The Review of Mapping Motifs
The World of Cheongsam. The Review of Mapping Motifs: An Exploratory Journey Through Fashion, Cities and Identities by WESSIELING.
by Nadja Stamselberg; ARTPOST.INFO, May 2006
It’s been 46 years since Suzie Wong wore the cheongsam, bringing the high-collared, form-fitting Chinese silk dress to the popular Western gaze. Beginning its journey in the early last century Shanghai, via exiled Hong Kong days and its recent revival in the mainland China, the long dress not only survived but also conquered new shores, colonising the fashion imagination of the Western designers. What was for a long time known, as the Suzie Wong dress, became a staple diet of the haute couture shows.
WESSIELING’s installation Mapping Motifs: An exploratory journey through fashion, cities and identities, puts the cheongsam in the spotlight, not only to make homage to a garment that has portrayed a unique East Asian modernity, but also to question our perception and reception of it. How do we receive the cheongsam? Are we concerned with where it comes from, who the designer is or with the garment’s authenticity? Are we more likely to appreciate it if it’s made by a Western designer rather than a Chinese tailor? These are just some of the questions raised. Pointing to the problematic of the cultural identity and fashion, the installation looks at the cheongsam as an ontological figure juxtaposed to the fashion’s habitual structure, narrative and its unsavoury relationship with globalisation.
WESSIELING steers us through the maze of questions with the help of six city maps (Paris, London, New York, Milan, Hong Kong, and Shanghai) reworked into a gigantic pattern that envelops the gallery walls. The nameless street map is quick to take hostages, immersing and sinking the viewer into the world of fashion cities. Referring to the self-contained nature of the fashion industry, it isolates the spectator from the outside world providing an ornamented backdrop to the six identically cut cheongsams hung on reassembled clothes driers. Each dress, representing a distinctive fashion capital, features an individual city map. The inclusion of Hong Kong and Shanghai in this idiosyncratic club is due their unique relationship with the garment. The distinctive, bold prints map the fashion street names and fashion brands. Flaunting abstract asymmetric patterns, the cheongsams rely on the colour red to betray their Chinese-ness. It is also red that WESSIELING turns to when colouring the background motif, perhaps both to cheer its felicitous powers and ward off evil influences. All the dresses are made by a Chinese qipao tailor. However, instead of using traditionally favoured silk or brocade, the fabric, a mixture of cotton and satin has been specially designed to allow for the printing technique. From a distance the maps featured cannot be identified. However, a closer view reveals superimposed words printed along the streets. With the two coloured lenses to hand the viewer is encouraged to explore further. Working as a magnifying glass, each coloured lens decodes the overlapping words disclosing designer names and the names of the streets their boutiques are on. Invited to play a detective the viewer embarks on an interactive journey of discovery. The unveiling of the names is reminiscent of stripping layers from the glamorous facade of the fashion trade. What is left is the battered face of the hard labour behind the industry. This is illustrated with the reassembled clothes dryers the cheongsams are hung on. Solid and concrete, strong and functional they bring to the viewers attention the unappealing reality that has finally got its long deserved place in the spotlight.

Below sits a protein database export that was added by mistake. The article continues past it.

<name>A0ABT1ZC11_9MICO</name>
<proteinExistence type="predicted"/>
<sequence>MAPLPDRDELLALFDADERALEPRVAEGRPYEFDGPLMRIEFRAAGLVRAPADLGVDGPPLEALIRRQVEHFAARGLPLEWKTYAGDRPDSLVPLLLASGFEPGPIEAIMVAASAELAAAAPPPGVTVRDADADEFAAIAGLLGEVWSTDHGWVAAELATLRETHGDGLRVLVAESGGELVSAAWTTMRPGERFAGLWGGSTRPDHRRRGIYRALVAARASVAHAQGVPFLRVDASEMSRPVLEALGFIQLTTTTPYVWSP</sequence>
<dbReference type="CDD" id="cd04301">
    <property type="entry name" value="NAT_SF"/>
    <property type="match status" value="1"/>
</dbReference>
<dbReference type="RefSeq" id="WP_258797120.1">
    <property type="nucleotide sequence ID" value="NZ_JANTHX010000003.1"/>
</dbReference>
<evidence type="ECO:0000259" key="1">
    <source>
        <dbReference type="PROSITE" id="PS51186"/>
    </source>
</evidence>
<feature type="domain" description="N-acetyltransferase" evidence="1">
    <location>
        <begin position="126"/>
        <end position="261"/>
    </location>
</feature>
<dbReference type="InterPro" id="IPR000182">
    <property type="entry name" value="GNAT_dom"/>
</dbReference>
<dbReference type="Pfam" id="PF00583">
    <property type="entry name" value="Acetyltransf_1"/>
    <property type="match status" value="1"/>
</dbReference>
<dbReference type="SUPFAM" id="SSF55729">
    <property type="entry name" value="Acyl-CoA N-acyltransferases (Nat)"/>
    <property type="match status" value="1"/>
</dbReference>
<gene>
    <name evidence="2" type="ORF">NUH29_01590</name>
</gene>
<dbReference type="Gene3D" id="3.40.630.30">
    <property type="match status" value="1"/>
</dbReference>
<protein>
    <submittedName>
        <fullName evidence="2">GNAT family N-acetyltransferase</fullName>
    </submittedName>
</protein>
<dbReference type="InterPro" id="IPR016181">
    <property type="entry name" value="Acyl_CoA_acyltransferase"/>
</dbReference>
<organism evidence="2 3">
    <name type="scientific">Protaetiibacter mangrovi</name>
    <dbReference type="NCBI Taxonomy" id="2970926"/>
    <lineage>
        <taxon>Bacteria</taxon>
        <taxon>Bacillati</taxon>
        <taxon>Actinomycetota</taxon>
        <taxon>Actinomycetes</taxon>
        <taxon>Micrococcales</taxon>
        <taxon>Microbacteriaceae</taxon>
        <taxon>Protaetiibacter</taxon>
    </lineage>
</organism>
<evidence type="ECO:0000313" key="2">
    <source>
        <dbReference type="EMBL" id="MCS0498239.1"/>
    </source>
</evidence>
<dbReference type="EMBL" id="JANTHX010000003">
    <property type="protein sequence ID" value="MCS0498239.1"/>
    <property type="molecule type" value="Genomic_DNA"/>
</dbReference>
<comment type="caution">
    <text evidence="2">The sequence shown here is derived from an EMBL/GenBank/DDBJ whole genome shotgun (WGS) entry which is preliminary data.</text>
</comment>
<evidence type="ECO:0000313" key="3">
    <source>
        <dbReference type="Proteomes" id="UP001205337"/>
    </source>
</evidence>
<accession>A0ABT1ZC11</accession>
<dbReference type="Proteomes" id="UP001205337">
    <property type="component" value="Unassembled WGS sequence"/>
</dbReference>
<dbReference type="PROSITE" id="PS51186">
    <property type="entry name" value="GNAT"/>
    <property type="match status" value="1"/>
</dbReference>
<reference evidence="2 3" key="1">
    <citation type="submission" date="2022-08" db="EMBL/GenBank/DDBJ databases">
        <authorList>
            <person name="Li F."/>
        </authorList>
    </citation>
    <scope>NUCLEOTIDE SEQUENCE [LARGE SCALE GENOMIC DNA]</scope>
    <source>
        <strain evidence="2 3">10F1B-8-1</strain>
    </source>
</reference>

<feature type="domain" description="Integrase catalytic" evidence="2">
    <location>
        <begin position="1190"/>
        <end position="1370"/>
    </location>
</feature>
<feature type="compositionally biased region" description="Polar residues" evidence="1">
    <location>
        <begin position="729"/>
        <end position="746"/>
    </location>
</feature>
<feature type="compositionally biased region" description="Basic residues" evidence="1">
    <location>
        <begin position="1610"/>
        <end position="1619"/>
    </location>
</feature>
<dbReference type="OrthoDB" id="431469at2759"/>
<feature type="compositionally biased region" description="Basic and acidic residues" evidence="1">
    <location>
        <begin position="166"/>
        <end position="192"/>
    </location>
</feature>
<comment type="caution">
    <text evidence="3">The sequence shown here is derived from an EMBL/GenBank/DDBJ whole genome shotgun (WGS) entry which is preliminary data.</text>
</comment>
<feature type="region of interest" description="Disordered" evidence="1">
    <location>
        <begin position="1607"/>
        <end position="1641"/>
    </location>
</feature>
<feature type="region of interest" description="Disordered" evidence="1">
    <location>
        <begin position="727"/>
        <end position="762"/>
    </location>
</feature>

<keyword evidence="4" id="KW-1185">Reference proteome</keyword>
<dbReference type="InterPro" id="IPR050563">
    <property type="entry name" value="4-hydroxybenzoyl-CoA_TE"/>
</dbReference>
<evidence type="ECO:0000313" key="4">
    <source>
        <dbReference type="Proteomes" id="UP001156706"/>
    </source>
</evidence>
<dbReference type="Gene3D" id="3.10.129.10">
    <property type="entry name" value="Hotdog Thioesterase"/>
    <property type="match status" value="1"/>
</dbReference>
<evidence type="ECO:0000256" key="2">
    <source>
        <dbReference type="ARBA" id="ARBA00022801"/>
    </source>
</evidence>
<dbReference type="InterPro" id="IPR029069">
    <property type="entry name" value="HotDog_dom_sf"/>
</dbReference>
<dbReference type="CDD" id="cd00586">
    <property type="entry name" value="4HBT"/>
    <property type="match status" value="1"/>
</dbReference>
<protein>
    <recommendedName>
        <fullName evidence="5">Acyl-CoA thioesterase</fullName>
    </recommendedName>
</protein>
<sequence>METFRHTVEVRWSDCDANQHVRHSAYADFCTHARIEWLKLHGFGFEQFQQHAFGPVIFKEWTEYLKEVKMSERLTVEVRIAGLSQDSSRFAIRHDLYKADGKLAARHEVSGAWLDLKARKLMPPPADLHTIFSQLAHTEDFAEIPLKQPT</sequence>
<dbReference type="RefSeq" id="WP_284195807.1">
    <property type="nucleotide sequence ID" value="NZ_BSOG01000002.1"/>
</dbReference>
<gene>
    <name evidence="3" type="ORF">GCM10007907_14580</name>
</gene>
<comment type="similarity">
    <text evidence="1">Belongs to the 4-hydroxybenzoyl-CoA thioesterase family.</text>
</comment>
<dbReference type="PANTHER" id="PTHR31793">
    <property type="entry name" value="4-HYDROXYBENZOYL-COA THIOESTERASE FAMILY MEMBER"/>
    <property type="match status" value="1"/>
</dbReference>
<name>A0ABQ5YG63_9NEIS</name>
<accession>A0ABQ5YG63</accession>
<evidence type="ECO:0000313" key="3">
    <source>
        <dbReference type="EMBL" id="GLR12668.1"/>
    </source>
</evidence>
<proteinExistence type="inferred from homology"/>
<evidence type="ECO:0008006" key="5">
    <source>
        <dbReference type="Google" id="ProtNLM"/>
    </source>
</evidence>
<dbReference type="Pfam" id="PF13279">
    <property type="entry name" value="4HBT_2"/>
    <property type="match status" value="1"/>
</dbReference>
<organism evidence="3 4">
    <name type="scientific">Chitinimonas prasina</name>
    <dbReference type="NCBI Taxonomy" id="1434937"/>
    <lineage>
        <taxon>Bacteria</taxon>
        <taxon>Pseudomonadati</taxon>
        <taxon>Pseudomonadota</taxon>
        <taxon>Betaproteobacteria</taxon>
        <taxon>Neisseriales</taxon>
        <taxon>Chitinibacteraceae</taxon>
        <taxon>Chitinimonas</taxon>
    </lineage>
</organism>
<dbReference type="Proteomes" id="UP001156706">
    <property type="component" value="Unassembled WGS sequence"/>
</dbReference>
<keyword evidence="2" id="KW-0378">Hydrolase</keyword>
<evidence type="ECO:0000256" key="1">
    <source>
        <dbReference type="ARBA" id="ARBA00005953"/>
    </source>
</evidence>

Mapping Motifs: An exploratory journey through fashion, cities and identities is at AVA Gallery, School of Architecture and the Visual Arts, University of East London (Docklands Campus), University Way, London E16 2RD. From April 26 till May 6 2006.
Nadja Stamselberg born in Sarajevo, Former Yugoslavia, received her BA (Hons) in Fine Art Painting from Central St Martins College of Art and Design in London, followed by MA in Arts Criticism from City University, London. She is currently writing her PhD at Centre for Cultural Studies at Goldsmith’s College, University of London.